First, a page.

Invented by Jeffrey Linnell, Kendra Byrne, Intrinsic Innovation LLC
Industries such as manufacturing, logistics, and healthcare are increasingly using robots to perform repetitive and time-consuming tasks. These tasks include material handling, assembly, packaging, and transportation. The use of robots not only increases efficiency but also reduces the risk of injury to human workers.
The market for systems and methods for time-based parallel robotic operation is driven by the need for faster and more efficient production processes. The use of multiple robots working in parallel can significantly reduce the time required to complete a task. This is particularly important in industries where time is a critical factor, such as manufacturing and logistics.
The market for these systems and methods is also driven by the need for increased flexibility and adaptability. As production processes become more complex, the ability to quickly reconfigure robotic systems to meet changing requirements becomes increasingly important. Time-based parallel robotic operation allows for greater flexibility and adaptability, as multiple robots can be easily reconfigured to perform different tasks.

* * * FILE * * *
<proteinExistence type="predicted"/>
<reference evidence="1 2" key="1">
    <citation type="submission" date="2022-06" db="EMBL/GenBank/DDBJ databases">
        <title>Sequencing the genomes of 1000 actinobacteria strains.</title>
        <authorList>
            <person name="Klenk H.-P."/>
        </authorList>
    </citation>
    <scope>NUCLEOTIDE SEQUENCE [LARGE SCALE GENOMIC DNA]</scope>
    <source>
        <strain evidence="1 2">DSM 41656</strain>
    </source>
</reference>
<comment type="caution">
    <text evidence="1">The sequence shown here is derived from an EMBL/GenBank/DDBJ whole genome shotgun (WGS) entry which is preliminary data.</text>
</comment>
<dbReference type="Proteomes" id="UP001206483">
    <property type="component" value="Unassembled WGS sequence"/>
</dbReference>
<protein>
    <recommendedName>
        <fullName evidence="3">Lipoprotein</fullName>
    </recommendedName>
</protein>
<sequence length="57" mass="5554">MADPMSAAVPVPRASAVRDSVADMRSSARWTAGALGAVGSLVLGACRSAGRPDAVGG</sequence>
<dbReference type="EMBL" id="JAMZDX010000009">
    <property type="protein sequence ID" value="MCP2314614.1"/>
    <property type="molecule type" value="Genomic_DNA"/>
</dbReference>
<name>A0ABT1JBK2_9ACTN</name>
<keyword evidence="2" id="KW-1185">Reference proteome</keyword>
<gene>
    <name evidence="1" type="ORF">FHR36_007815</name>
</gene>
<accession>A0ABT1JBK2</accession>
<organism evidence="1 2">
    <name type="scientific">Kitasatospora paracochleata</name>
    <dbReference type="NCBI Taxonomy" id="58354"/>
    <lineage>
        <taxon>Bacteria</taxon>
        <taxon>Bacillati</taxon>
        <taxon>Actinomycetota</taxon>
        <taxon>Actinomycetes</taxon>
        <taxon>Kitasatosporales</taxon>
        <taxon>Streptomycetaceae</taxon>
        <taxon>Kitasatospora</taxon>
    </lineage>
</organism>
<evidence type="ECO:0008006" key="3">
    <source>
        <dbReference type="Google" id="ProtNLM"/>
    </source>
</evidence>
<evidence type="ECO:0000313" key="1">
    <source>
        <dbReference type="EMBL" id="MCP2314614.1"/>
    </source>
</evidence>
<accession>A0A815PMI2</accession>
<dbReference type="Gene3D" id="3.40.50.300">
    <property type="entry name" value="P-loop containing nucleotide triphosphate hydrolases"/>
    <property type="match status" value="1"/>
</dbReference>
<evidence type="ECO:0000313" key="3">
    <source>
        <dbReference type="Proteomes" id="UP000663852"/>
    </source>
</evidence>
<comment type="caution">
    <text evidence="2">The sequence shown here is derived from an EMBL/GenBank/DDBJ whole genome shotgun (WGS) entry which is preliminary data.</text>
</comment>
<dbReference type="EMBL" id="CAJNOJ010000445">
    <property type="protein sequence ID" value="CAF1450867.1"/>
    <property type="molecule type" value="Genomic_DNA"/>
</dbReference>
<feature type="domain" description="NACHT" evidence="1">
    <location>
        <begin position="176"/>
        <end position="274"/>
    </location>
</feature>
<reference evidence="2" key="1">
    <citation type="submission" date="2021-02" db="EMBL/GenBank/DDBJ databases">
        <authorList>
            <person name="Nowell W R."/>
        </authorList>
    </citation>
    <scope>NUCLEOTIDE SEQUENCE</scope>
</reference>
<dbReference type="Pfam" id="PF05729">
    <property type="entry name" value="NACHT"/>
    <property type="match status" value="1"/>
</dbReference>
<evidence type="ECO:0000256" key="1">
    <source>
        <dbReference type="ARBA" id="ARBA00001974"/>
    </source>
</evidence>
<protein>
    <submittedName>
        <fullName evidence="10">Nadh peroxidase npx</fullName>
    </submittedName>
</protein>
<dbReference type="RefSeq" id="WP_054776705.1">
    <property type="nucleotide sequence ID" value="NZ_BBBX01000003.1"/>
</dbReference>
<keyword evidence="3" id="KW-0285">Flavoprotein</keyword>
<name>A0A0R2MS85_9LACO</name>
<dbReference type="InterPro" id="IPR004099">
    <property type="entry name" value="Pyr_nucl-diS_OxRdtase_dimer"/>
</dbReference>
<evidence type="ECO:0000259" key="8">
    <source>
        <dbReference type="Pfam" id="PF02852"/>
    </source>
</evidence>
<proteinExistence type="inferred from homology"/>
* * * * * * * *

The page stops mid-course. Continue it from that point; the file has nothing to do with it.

The market for systems and methods for time-based parallel robotic operation is also driven by advancements in technology. The development of advanced sensors, machine learning algorithms, and artificial intelligence has enabled robots to work together in a more coordinated and efficient manner. This has led to the development of new systems and methods for time-based parallel robotic operation that are more sophisticated and effective than ever before.
In conclusion, the market for systems and methods for time-based parallel robotic operation is growing rapidly as more industries adopt automation to increase efficiency and productivity. The market is driven by the need for faster and more efficient production processes, increased flexibility and adaptability, and advancements in technology. As the market continues to grow, we can expect to see even more sophisticated and effective systems and methods for time-based parallel robotic operation.
The Intrinsic Innovation LLC invention works as follows
Examples of systems and methods allow parallel operation of robots within a workcell. For example, industrial robots are controlled to produce an output product. One example method involves receiving sequences for a plurality corresponding robotics devices, determining time based operations for each robotic device, where the time based operations indicate positions within the workspace at corresponding timesteps on a global timeline, determining potential collisions between the robotics devices that could result from the parallel executions within the workplace, and modifying the time based operations to prevent these collisions.
Background for Systems and Methods for Time-Based Parallel Robotic Operation
The materials described here are not considered prior art for the claims of this application, and their inclusion in this section does not admit them to be prior arts.